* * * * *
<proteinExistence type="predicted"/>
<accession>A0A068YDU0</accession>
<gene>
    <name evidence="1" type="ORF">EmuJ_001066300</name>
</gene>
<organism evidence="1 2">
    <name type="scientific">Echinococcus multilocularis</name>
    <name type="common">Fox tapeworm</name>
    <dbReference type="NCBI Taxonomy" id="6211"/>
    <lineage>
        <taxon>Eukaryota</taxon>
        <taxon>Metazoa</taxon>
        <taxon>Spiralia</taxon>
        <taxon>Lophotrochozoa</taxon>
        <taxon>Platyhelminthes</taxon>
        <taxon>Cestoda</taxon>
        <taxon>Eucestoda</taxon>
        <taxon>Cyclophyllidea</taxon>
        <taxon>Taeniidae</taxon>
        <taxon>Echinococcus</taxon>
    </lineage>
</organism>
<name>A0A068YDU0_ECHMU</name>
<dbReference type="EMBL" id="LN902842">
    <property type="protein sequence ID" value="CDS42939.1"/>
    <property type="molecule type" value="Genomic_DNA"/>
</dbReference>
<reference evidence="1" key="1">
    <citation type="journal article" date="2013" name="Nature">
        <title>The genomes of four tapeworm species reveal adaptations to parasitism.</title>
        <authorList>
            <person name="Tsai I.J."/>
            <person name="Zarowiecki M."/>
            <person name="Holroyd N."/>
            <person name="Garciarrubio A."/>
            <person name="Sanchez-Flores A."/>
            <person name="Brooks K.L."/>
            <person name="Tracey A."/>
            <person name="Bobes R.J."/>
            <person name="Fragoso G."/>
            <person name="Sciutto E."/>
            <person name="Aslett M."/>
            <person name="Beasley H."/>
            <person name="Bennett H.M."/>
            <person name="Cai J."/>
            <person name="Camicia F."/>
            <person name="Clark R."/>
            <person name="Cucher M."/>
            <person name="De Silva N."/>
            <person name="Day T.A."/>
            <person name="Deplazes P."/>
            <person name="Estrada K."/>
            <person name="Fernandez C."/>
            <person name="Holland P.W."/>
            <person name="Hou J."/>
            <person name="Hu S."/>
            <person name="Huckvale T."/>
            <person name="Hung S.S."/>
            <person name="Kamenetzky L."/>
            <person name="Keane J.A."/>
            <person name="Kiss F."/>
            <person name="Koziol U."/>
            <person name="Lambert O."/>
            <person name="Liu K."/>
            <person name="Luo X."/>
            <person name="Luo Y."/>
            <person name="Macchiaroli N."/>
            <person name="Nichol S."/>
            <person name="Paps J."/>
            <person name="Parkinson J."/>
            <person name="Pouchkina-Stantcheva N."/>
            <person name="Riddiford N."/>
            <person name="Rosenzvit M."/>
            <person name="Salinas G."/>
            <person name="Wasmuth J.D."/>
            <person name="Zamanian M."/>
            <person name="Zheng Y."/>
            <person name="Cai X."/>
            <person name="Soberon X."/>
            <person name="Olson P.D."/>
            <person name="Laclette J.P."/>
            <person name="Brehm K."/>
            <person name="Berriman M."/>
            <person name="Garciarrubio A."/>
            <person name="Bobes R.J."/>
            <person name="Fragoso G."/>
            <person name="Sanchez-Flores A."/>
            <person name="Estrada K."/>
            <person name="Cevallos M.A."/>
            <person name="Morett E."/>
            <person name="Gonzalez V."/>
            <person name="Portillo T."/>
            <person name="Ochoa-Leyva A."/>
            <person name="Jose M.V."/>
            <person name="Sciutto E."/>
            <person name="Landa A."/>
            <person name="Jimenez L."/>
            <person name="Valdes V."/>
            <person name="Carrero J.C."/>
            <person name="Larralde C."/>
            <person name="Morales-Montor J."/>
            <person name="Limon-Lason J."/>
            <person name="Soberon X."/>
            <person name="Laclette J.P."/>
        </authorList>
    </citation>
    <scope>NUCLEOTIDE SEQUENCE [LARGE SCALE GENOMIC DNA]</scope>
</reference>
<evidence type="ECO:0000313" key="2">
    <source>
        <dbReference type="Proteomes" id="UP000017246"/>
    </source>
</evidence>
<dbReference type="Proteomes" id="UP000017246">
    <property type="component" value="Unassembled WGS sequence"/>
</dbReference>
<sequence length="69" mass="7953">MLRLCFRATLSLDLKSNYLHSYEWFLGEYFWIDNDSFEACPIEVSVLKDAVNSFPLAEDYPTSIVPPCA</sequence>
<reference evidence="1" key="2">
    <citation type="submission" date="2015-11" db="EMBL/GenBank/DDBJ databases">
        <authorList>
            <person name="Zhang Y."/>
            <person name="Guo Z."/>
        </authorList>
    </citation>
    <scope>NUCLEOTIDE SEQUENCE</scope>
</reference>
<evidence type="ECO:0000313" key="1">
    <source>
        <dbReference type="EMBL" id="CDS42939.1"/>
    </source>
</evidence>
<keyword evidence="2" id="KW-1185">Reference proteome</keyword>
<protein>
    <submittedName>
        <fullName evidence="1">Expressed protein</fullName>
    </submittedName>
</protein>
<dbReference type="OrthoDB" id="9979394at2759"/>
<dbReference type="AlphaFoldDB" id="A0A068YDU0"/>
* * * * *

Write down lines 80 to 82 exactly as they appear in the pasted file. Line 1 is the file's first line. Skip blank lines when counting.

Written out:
            <person name="Olson P.D."/>
            <person name="Laclette J.P."/>
            <person name="Brehm K."/>